Multi-level Distance Regularization for Deep Metric Learning

02/08/2021 ∙ by Yonghyun Kim, et al. ∙ Kakao Corp. 0

We propose a novel distance-based regularization method for deep metric learning called Multi-level Distance Regularization (MDR). MDR explicitly disturbs a learning procedure by regularizing pairwise distances between embedding vectors into multiple levels that represents a degree of similarity between a pair. In the training stage, the model is trained with both MDR and an existing loss function of deep metric learning, simultaneously; the two losses interfere with the objective of each other, and it makes the learning process difficult. Moreover, MDR prevents some examples from being ignored or overly influenced in the learning process. These allow the parameters of the embedding network to be settle on a local optima with better generalization. Without bells and whistles, MDR with simple Triplet loss achieves the-state-of-the-art performance in various benchmark datasets: CUB-200-2011, Cars-196, Stanford Online Products, and In-Shop Clothes Retrieval. We extensively perform ablation studies on its behaviors to show the effectiveness of MDR. By easily adopting our MDR, the previous approaches can be improved in performance and generalization ability.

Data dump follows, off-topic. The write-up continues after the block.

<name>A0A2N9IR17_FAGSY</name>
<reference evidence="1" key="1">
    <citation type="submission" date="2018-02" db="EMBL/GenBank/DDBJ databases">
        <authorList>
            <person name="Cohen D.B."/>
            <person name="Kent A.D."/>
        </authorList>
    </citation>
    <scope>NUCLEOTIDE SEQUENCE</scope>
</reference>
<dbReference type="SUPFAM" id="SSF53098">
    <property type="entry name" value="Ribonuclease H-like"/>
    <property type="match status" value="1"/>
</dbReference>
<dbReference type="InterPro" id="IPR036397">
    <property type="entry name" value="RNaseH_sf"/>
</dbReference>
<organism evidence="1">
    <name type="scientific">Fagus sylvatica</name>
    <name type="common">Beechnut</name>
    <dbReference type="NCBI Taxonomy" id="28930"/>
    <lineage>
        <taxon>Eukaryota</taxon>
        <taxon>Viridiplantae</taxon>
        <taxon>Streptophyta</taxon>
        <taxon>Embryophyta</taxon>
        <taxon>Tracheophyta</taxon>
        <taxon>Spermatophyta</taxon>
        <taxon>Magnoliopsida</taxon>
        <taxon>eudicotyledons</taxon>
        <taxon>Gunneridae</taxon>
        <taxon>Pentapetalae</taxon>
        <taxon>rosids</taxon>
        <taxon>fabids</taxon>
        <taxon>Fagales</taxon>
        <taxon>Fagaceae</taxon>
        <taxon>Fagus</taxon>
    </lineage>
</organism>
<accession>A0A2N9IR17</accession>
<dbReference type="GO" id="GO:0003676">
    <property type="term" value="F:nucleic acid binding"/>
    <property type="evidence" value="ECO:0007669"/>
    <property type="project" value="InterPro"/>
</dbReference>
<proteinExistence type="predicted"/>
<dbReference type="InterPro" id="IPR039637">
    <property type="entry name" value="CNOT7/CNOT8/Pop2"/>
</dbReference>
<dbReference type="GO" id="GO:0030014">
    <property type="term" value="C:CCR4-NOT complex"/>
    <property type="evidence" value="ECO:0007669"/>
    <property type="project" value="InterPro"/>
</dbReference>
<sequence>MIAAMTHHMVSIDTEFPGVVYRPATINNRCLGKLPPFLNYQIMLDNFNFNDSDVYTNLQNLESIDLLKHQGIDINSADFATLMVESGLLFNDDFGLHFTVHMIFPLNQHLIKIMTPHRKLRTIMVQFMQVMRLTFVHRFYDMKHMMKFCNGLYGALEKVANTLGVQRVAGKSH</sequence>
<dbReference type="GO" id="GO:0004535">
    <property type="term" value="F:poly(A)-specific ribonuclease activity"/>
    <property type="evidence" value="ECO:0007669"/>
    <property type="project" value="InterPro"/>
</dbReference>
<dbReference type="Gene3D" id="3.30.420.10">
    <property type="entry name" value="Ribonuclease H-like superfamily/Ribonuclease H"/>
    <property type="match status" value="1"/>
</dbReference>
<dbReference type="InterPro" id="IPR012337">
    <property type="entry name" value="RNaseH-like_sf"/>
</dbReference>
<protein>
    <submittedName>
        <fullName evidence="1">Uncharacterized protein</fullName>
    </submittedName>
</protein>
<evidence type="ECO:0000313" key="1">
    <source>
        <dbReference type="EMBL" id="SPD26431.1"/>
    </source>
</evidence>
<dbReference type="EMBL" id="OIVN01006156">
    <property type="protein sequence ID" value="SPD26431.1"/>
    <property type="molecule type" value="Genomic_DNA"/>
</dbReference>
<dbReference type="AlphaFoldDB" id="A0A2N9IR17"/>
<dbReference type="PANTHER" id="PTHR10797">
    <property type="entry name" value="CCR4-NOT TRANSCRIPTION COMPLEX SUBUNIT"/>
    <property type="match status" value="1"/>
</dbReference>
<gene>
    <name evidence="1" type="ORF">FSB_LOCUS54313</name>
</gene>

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1 Introduction

Deep Metric Learning (DML) aims to learn an appropriate metric that measures the semantic difference between a pair of images as a distance between embedding vectors. Many research areas such as image retrieval